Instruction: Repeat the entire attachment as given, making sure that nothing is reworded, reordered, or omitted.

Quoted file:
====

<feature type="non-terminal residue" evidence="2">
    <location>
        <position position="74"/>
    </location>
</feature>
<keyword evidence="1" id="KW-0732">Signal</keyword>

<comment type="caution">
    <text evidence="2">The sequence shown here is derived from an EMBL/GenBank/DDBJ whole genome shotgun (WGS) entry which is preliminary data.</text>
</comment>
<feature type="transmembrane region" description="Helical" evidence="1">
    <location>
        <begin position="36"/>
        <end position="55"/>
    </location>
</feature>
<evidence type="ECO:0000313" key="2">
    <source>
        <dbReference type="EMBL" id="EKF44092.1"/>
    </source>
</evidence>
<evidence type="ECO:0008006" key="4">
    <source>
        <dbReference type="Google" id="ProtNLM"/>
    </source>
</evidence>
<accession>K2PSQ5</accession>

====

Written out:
<feature type="non-terminal residue" evidence="2">
    <location>
        <position position="74"/>
    </location>
</feature>
<keyword evidence="1" id="KW-0732">Signal</keyword>

<comment type="caution">
    <text evidence="2">The sequence shown here is derived from an EMBL/GenBank/DDBJ whole genome shotgun (WGS) entry which is preliminary data.</text>
</comment>
<feature type="transmembrane region" description="Helical" evidence="1">
    <location>
        <begin position="36"/>
        <end position="55"/>
    </location>
</feature>
<evidence type="ECO:0000313" key="2">
    <source>
        <dbReference type="EMBL" id="EKF44092.1"/>
    </source>
</evidence>
<evidence type="ECO:0008006" key="4">
    <source>
        <dbReference type="Google" id="ProtNLM"/>
    </source>
</evidence>
<accession>K2PSQ5</accession>